The battle for public opinion has been lost. Comprehensive health care has been lost.
Yes, most Americans believe that real health care reform is needed. And, yes, certain proposals in the plan are supported by the public.
However, a solid majority of Americans oppose the massive health-reform plan. Four-fifths of those who oppose the plan strongly oppose it, according to Rasmussen polling, while only half of those who support the plan do so strongly. Many more Americans believe the legislation will worsen their health care, cost them more personally and add significantly to the national deficit.
The notion that once enactment is forced, the public will suddenly embrace health care reform could not be further from the truth — and is likely to become a rallying cry for disaffected Republicans, independents and, yes, Democrats.
Health care is no longer a debate about the merits of specific initiatives. Since the spectacle of Christmas deal-making to ensure passage of the Senate bill, the issue, in voters' minds, has become less about health care than about the government and a political majority that will neither hear nor heed the will of the people.
Voters are hardly enthralled with the GOP, but the Democrats are pursuing policies that are out of step with the way ordinary Americans think and feel about politics and government. Barring some change of approach, they will be punished severely at the polls.— Patrick H. Caddell, a political commentator and former pollster, and Douglas E. Schoen, a pollster
No pollster could look at the recent data and responsibly say anything other than that the American public is closely divided when it comes to supporting or opposing various health care plans. The most recent Washington Post poll (from Feb. 10) shows a narrow gap between support and opposition: 46 percent favor; 49 percent oppose.
Two recent polls, including one with the most negative ratings on health care, reveal through follow-up questions that a significant number of people who oppose current plans do so because they don't go far enough rather than because they go too far. It's absurd to suggest that these people would rise up against Democrats for passing the president's plan.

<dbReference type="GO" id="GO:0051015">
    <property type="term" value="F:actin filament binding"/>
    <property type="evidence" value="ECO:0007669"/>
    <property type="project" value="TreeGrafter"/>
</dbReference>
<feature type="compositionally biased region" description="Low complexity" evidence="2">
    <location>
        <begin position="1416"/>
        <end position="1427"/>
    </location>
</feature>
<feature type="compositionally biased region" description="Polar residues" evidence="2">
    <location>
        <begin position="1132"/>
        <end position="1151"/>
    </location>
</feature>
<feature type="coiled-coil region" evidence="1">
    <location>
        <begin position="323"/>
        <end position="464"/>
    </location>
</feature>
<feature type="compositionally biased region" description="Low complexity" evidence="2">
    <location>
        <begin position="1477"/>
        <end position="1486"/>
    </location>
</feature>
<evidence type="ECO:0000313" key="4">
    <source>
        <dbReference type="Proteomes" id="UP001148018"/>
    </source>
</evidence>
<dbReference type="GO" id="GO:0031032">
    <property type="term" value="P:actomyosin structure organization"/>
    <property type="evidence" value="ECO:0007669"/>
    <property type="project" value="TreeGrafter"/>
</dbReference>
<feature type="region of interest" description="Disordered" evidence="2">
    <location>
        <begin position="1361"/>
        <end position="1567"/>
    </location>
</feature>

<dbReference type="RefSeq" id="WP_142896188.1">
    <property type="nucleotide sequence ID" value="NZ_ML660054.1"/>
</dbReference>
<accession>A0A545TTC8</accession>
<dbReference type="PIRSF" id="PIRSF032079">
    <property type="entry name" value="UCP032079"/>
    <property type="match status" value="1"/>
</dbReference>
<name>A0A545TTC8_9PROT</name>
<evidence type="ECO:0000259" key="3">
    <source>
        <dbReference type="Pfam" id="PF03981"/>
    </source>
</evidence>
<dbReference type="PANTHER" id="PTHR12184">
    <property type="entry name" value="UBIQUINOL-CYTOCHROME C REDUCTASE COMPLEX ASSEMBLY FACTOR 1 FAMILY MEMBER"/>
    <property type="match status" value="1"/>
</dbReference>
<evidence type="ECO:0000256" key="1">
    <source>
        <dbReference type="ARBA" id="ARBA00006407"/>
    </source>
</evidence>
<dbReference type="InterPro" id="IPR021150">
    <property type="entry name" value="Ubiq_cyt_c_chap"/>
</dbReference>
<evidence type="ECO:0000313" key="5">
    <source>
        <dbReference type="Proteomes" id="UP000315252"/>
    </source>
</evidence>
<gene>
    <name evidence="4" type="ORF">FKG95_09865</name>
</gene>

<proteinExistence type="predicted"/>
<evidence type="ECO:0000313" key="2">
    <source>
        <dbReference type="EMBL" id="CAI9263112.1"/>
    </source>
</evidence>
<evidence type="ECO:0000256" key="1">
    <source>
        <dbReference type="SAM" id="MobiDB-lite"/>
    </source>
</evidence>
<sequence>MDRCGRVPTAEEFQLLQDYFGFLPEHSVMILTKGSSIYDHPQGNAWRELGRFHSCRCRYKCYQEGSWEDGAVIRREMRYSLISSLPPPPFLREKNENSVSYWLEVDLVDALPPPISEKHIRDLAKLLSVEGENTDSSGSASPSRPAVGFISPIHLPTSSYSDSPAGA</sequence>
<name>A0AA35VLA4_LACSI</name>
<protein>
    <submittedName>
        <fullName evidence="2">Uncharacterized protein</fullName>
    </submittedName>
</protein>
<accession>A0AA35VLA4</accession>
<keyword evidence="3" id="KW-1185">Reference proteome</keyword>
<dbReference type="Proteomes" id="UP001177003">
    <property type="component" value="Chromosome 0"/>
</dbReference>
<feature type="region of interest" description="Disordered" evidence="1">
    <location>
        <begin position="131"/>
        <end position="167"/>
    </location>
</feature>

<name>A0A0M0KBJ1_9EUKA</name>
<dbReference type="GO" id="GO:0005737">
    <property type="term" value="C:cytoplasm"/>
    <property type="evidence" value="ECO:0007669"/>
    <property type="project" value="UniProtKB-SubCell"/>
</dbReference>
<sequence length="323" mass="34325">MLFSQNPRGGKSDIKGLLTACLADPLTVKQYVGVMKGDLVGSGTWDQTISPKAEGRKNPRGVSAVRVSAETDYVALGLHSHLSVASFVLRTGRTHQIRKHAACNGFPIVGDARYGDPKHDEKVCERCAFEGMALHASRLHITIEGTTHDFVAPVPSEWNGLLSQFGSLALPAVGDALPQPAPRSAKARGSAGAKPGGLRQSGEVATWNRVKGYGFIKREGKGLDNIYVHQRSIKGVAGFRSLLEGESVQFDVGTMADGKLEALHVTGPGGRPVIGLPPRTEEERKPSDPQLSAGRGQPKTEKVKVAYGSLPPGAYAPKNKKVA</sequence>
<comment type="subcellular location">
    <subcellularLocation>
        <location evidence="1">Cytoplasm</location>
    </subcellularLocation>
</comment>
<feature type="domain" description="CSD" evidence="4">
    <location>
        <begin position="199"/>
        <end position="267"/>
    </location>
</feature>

Health care and health care reform are complex issues for policy experts, let alone for the rest of us. After a year of debate that has focused more on political process than policy, it is not surprising that the Kaiser Health Tracking Poll found in January that more than 4 in 10 Americans are not aware that the current plan includes elements such as tax credits to small business that want to offer coverage to employees, or that it bans insurance companies from denying coverage for pre-existing conditions.
The central components of the plan — a ban on denying coverage of pre-existing conditions, closing the Medicare "doughnut hole" on the drug coverage gap for seniors, creating an insurance exchange in which small business and those without coverage could buy private insurance at competitive rates — are all supported by solid majorities, from 60 to 81 percent.
There's no question that a majority of Americans oppose a government-run health system. But there is no government-run health care in the plan.
Once reform passes, the tangible benefits Americans will realize will trump the fearmongering rhetoric opponents are stoking today. —Joel Benenson, president of Benenson Strategy Group and lead pollster to President Obama